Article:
Most people buy non-fiction books looking for transformation. Explain how they will be changed because of your influence or product.

8. Hook, Grab and Hold.

Make sure there is a hook in your bio. Just because the bio is short doesn’t mean that it shouldn’t be powerful.

Use this writer’s adage. Hook, grab and hold. What does that mean? Hook the reader. Grab their attention. Hold it until your message is delivered.

Give the reader something to remember.

9. Include Your Website and Social Media Information.

Every author should have a website. It doesn’t need to be extravagant or expensive, but it must exist. Your website becomes your online base for future works.

Social media networks are not enough. Social media can help you, but don’t trust the fickle corporate overlords with your future.

Need a website? We can help!

The social media landscape is confusing! Don’t try to do them all. Facebook, Twitter, Instagram, YouTube, LinkedIn, and Pinterest are very different from one another.

Choose 2 platforms that fit your style and personality. Master those before you add a new one.

PRO TIP: Choose ONE social media handle that is available for all the platforms you want to use. This simplifies your branding and marketing. If at all possible, avoid having multiple handles for the same brand.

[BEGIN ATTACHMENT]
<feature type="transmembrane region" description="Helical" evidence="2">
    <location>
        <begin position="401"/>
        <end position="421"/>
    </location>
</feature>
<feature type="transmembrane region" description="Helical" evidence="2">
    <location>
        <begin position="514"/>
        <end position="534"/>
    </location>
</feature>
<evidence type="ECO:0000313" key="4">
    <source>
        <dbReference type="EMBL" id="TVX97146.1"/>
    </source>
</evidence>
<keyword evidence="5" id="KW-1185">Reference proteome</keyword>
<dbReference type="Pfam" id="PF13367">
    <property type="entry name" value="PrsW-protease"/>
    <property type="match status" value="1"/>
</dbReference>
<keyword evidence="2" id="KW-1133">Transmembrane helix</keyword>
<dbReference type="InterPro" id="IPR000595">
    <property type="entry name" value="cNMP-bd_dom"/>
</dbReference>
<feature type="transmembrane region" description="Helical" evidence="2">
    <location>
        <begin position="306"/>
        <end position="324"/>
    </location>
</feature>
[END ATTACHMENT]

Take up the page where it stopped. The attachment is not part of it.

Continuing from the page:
Include your website and social media info in your bio. This allows people to follow you and become part of your tribe.

10. Add A Lead Magnet To Build Your Email List.

Finish your bio with a call to action.

Your author bio may be seen by people that won’t immediately buy your book. Also, readers that you have helped will want more content from you in the future.

A lead magnet is a free gift that you offer in exchange for an email address. Typically, it is a free download that would be interesting to your core audience. This gift could be a guide, report, list, sneak peek at a product, or ebook.

Invite people to download your gift so you can keep in touch with them. Building your email list is the best way to turn potential audience into fans.

Conclusion

Don’t underestimate the importance of your author biography. It is a powerful tool that can make or break your personal brand as an author.

These tips can be modified to create a professional bio for any position or product. Give it a try.

Get started formulating your compelling bio today!